It’s time for Bruce Bochy to use some of his mixing and matching skills with Angel Pagan, whose struggling mightily at the plate. The former Met hit an astounding .375 in May, but the summer has brought everything but astounding numbers for Pagan. He hit .245 in June, and while we’re only halfway through July, Pagan is hitting just .229. To make matters even worse, his on-base percentage has crept below .300 in July as well. And for speedsters such as Pagan, an OBP below .310 is simply atrocious.
The leadoff spot is still Gregor Blanco’s to lose in a sense, but with his ongoing struggles, all signs point to a change if he keeps up his woes. This will leave a vacancy. And Pagan should undoubtedly be next in line to fill the gap. Sure, he struggled to find his stroke in the exact same role earlier this season as he posted a .241/.261/.420 slash, but things have changed. His level confidence is up, he feels comfortable in what was a new clubhouse to him earlier on, and he’s made minor tweaks to his swing that has allowed him to find success while hitting outside of the leadoff spot.
So why not try it again?
Why not? There’s no reason for Bruce Bochy to not even give the experiment a second chance, as Pagan couldn’t possibly do worse than Blanco has done in the past month. To put things into perspective, Pagan has posted a .560 OPS in his past 20 games compared to Blanco’s .543 OPS in his last 19 games. While both numbers are well below average, Pagan has been slightly better.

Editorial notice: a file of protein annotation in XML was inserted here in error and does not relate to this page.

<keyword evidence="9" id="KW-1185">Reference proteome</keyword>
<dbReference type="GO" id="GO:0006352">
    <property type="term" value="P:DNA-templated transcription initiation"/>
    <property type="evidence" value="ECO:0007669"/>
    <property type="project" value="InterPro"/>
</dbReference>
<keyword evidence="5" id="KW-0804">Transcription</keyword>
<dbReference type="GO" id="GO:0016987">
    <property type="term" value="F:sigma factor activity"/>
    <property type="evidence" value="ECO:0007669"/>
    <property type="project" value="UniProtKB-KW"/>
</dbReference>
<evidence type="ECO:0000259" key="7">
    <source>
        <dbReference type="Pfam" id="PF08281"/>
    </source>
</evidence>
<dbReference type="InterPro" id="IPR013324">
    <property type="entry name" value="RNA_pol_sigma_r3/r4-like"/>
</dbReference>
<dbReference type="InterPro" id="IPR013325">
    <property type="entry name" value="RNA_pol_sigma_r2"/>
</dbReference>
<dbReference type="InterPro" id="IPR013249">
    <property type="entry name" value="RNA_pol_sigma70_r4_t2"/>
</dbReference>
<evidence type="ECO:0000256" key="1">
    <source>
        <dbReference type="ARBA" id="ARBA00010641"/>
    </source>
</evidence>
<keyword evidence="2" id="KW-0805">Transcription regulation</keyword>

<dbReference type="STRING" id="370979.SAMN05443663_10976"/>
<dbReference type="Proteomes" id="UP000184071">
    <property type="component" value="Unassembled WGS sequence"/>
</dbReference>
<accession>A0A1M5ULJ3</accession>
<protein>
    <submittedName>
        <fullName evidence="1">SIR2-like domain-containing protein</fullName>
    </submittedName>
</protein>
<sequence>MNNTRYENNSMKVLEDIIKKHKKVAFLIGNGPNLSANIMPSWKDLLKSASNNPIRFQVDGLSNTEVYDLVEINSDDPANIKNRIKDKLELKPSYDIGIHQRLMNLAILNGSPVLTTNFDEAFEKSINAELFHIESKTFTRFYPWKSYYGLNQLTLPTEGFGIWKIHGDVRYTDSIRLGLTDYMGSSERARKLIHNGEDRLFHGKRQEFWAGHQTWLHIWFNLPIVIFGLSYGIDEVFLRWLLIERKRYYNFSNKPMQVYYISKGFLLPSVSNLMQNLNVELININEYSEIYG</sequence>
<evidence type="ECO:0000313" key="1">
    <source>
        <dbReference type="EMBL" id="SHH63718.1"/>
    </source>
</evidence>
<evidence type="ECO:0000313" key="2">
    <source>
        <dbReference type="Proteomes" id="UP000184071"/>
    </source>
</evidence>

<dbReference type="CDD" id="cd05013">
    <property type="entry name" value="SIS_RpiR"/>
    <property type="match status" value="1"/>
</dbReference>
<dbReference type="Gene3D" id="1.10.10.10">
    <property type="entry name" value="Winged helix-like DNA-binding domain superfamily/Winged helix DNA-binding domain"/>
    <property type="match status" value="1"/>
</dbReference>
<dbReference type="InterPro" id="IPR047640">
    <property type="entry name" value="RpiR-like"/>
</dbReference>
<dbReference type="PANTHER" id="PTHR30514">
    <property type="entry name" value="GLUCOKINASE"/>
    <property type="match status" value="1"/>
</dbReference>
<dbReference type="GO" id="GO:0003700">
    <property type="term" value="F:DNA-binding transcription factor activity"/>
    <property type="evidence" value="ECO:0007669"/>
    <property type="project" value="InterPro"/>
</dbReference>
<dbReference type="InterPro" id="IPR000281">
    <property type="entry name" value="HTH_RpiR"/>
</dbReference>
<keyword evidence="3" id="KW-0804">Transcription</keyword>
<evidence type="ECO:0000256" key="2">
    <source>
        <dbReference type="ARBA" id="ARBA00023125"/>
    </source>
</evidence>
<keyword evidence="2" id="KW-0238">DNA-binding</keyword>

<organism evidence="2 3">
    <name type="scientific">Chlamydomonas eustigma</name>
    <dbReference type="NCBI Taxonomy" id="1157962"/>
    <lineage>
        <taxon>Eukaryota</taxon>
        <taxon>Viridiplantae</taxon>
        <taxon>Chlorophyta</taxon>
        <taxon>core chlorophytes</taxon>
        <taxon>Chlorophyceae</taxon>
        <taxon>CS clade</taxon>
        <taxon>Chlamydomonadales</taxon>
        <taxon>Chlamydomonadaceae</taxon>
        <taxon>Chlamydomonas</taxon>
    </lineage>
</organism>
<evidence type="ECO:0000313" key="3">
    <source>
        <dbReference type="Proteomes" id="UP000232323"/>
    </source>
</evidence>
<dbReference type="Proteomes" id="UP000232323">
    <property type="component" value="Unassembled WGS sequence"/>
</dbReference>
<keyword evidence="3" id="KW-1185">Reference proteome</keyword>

In addition, Pagan has more experience in the leadoff role than Blanco does. So far, the former Met has batted leadoff in 178 games during his five year career, while the speedy Blanco has started just 60 games in the leadoff spot. It’s kind of cliche, but experience does matter when the pressure of crucial late season and postseason games amount.
Plus, moving Blanco down would balance out the Giants lineup. Brandon Belt would most likely shift up to the sixth spot, Brandon Crawford could move up to the seventh spot and see better pitches, then Blanco could slide over to the eighth spot and provide a spark plug to the bottom of the lineup.
Maybe Bochy could even take a page out of Tony LaRusss’a book and bat the pitcher eighth and have Blanco bat ninth. The speedy duo of Pagan and Blanco would then be hitting back to back, and between them, they have stolen 31 bases. When they are both getting on base consistently, Bochy could use small ball tactics to manufacture runs.
Best of all, this lineup move could possibly ignite the Giants’ offense without having to make a trade. It’s all within the club. And if it doesn’t work, Pagan and Blanco would just slide back over to their original lineup spots. Whatever it takes to get them going needs to be done, though, because having speedsters on the base paths creates havoc, and havoc turns into runs. And with the lack of power the Giants offense consists of, speed is a vital facet to putting runs on the board.